Current Reviews


Masks #1

Posted: Monday, November 17, 2008
By: Bill Frye

Aaron Rintoul
Aaron Rintoul
Septagon Studios
Masks, a new mini-series from Septagon Studios, is an exploration in identity with the use of haunting computer enhanced, photo-realistic art. I really wanted to love this first issue, as this kind of abstract work tends to really interest me as a reader. By the end, I felt a little frustrated as to what was going on. However, itís that same feeling of frustration that will probably bring me back to the second issue to hopefully put the pieces together.

The author, Rintoul, uses poetic language that weaves in and out of free form and a rhyme scheme that gives the reader an uneasy feeling as they progress through the story. You wonder if the change in tone and language isnít a result of the main character experiencing or even living the lives of other people.

For the most part, the art in this book is hauntingly strange, yet beautiful. However, the constant shifting in styles from blurry and distorted photos to computer generated images could take the reader out of the narrative.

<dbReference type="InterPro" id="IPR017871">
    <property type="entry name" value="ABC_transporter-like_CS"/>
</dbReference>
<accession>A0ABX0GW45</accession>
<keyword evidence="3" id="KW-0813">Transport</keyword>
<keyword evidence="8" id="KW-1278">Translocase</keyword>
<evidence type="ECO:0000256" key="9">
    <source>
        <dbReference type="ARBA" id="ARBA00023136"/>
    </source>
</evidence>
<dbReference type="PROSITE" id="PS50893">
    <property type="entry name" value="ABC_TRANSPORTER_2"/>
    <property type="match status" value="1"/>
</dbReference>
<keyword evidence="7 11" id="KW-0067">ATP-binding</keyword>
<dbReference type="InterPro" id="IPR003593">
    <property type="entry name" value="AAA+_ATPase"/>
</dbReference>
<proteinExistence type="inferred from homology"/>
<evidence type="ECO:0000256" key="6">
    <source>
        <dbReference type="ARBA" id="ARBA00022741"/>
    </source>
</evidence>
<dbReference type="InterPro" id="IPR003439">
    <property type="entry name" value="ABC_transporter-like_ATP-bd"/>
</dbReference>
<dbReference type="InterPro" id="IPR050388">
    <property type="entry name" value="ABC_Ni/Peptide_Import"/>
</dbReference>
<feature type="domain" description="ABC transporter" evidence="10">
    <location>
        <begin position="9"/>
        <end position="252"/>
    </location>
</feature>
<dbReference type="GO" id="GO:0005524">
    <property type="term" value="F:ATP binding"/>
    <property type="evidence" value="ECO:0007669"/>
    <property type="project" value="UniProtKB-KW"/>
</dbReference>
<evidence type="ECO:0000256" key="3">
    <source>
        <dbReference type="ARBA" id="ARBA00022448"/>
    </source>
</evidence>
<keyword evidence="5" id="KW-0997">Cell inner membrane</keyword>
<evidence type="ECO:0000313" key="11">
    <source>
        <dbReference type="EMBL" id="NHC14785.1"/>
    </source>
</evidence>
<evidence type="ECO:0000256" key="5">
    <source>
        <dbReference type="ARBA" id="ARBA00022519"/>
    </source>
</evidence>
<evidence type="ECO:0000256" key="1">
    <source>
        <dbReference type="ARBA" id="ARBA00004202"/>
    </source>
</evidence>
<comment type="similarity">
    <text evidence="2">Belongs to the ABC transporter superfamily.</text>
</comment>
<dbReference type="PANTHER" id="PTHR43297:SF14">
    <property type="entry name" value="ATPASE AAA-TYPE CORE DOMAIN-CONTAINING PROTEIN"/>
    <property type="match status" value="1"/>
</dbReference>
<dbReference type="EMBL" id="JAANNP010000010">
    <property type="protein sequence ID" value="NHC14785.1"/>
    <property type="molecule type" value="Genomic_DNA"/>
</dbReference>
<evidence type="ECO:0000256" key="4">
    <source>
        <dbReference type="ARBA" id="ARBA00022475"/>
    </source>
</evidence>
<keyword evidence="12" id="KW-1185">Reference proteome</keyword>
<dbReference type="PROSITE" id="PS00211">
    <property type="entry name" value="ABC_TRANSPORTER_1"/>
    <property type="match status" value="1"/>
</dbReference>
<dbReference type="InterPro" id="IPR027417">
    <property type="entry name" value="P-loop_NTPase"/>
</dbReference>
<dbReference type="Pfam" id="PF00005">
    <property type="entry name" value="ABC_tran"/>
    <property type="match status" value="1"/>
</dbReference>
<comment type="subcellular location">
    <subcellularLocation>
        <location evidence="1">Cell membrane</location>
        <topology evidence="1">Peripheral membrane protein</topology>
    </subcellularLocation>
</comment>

Stylistically, you could compare this book to the movie The Cell and a David Mack book. Itís the style of the book that could capture the readerís attention and bring them back for issue #2.

The author leaves a lot of questions up in the air. Who is Sara? Why is she able to see into other peopleís lives? Who is this killer that she is on the verge of discovering? Itís the air of mystery these questions raise that could bring readers back for the second issue.

Overall, this is an interesting book, enough so, that if a reader is looking for something different other than the normal super-hero fare, then they certainly donít need to look any further than Masks.

Along with the bookís interesting qualities, this book is a challenging one. Readers can expect to learn more about the character of Sara and her journey in subsequent reads of the first issue. Thereís enough here to keep anyone interested, albeit slightly frustrated, to come back for the conclusion of this strange journey.

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